April 26, 2021

Radio's dead: contempo stations stop playing current music (signs of a Dark Age)

Continuing the series on the new cultural Dark Age that has begun setting in, let's look at pop music.

No, we will not be subjectively evaluating today's music and contrasting it to some Golden Age or another from the past.

Rather, the signs of this Dark Age are objective -- if you were to listen to the radio, you'd have little awareness that pop music has existed in the 2020s.

The source here is the "contemporary hit" format -- the stations that are supposed to play the hot new stuff that everyone's buzzing about, not retro, and not from just one genre. These are the stations that you're supposed to complain about for "only playing new stuff" and not appreciating anything good from the past, just one damned pop hit after the next in an endless flux of fashion.

After not listening to my local contempo hit station for a few months, I wondered what they were up to -- what new songs are all the rage 3 months since I last checked in? There's always the algorithms from the big online platforms to suggest new things, but I'm talking about what's actually catching on, growing, and lasting.

Shockingly, there were hardly any new songs at all. I double-checked their "recently played" list on their website, and it has been like that for days. It's not like I happened to check during a "blast from the past" hour. Saturday night played a few more new songs, but not much. Overall, they're simply not playing new music.

What are they playing instead? Mainly music from the 2010s, across a variety of genres, and emphasizing the late part rather than the early part of the decade. But you're still more likely to hear early 2010s music than 2020s music on the contempo hit station.

Especially when you count by distinct songs, rather than total airtime -- they might play one of Ariana Grande's hits from this year or the last, five times throughout the day. But they'll play five different songs from the early 2010s over the same period. Only a tiny handful of new songs are making it into rotation.

Even worse, hit songs that they were playing last year have disappeared from their playlists. "I Love Me" by Demi Lovato, "Midnight Sky" by Miley Cyrus, "Break My Heart" by Dua Lipa, "Willow" by Taylor Swift, "Monsters" by All Time Low, and dozens of others by mega-stars, have vanished from the airwaves. (And no new acts are taking their place!)

So it's not like the station is unaware of new hit music from the current decade -- they played a fair amount of it last year. Rather, they are deliberately erasing the signature that "the 2020s were here" in the guestbook of the pop cultural record.

I noticed a somewhat similar pattern early last year, where they seemed wary to play new songs from the new decade, and were still relying heavily on 2019 and even '18. However, they did not stretch farther back than those couple years, certainly not back into 2010. Eventually they did play new songs, so perhaps they were just hesitant at first.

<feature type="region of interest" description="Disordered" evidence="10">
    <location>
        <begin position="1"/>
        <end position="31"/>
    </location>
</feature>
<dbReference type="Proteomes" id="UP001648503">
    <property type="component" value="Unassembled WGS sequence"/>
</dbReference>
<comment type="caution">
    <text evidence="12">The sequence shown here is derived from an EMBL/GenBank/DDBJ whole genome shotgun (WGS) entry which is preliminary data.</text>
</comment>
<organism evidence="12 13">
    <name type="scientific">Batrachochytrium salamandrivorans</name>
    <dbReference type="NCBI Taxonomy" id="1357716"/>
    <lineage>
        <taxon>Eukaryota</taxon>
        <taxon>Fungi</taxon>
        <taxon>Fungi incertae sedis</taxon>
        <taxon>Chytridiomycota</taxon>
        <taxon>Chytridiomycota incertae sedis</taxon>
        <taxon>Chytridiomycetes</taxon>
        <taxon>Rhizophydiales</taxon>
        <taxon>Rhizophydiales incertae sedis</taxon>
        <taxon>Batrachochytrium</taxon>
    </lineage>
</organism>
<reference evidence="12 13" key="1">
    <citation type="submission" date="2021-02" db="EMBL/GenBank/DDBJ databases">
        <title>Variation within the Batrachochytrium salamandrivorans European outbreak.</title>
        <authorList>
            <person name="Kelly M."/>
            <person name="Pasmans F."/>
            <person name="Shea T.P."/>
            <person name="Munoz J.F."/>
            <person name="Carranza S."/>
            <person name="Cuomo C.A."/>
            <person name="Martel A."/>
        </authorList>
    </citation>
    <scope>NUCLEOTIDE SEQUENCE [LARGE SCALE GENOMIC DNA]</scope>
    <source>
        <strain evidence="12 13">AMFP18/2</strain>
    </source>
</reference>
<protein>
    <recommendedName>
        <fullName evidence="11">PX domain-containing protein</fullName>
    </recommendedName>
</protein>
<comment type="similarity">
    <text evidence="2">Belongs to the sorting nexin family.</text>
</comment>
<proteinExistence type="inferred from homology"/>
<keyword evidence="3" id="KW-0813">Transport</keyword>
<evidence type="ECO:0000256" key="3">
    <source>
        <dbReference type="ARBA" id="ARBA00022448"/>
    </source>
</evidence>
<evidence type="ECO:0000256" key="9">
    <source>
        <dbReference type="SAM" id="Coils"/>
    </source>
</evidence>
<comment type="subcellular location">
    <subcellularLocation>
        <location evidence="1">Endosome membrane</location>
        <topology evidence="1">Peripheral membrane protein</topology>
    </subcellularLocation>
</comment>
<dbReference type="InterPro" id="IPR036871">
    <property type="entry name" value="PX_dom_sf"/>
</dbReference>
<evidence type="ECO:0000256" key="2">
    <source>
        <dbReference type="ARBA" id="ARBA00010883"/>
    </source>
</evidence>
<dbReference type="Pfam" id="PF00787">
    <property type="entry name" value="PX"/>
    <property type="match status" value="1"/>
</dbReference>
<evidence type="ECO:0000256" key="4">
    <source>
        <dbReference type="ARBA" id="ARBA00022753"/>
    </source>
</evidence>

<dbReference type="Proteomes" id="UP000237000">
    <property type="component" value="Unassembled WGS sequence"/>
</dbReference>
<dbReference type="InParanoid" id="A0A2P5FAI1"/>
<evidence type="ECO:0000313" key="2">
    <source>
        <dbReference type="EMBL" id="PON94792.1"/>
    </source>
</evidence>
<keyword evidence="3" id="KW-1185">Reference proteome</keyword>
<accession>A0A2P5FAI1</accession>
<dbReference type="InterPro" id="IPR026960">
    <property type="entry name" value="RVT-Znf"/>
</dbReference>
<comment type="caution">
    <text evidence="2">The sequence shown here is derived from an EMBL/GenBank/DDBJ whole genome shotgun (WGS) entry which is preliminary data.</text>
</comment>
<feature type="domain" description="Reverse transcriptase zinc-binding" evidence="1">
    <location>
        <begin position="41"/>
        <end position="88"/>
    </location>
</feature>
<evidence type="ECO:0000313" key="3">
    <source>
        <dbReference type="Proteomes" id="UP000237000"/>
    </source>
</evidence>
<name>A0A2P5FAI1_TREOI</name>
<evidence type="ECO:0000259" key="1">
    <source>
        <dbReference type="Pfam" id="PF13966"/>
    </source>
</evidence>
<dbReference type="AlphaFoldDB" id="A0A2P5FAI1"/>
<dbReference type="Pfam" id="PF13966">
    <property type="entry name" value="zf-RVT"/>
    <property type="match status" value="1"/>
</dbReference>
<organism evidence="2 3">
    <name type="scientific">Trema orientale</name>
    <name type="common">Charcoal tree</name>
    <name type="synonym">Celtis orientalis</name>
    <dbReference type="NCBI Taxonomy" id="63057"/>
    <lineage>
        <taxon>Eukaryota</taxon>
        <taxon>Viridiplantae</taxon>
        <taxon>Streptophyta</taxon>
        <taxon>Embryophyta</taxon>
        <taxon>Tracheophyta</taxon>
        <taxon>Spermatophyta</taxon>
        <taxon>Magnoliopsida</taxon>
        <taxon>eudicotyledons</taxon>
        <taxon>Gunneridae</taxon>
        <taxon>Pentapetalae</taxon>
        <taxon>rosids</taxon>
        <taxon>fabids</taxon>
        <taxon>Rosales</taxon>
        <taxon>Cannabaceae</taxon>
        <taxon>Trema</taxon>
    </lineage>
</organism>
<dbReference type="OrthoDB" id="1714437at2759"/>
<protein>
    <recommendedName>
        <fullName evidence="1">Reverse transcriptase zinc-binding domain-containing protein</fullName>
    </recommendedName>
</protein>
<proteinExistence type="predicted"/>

But this year, they are not doing that reluctant-at-first bit. They're just not playing new stuff -- and crucially, hardly anything from the last year either.

If it were a matter of relative years -- "current" vs. "last" year -- then their reluctance in 2021 would mean most of their playlist would be from 2020, with only a handful of older years thrown in for variety. But there's not even much from 2020 still being played, including the hits that dominated that own station's airwaves and the charts for all of last year.

Instead, it is a matter of absolute years -- "2020 and 2021" vs. "2019 and before". They were hesitant to play 2020s music last year, and they're even more hesitant to play 2020s music this year. (Maybe 5 songs from each year of the 2020s, played over and over again.)

All of the 2010s music in their rotation is not "last year's music" -- it's from 2 years ago at least, up through 11 years ago. They've decided that it's not worth investing in the current decade -- and presumably any future decades -- to promote its songs, so might as well just play stuff from the last decade.

This is the first time in American culture when material from only a few years earlier has become "retro," as the current material is either not being made, or being distributed, or being demanded by audiences. Imagine in 1981 there being a '70s station, or in 2011 there being a 2000s station.

Not only has this never happened before -- a time period becoming a reified "remember when?" age only a few years after concluding -- but today, this is the newest music available. It would be bad enough if there were a dedicated 2010s decade station in 2021, but far more dire if that were the most recent music being played. And yet here we are.

Contrary to the "singularity" view of these developments, we are not in a climate where new stuff is being created, distributed, and consumed one day -- and then treated as retro and due for a revival the next. There is no "instantaneous nostalgia" or whatever.

Rather, this is a process of exhaustion and breakdown. Creators may not be able to collaborate well enough to make new hit songs. Distributors may not want to promote anything new because they don't trust the creators to give them songs that will sell like hotcakes, or don't trust audiences to gobble them up. And audiences may not trust the creators or the distributors to give them what they're hankering for.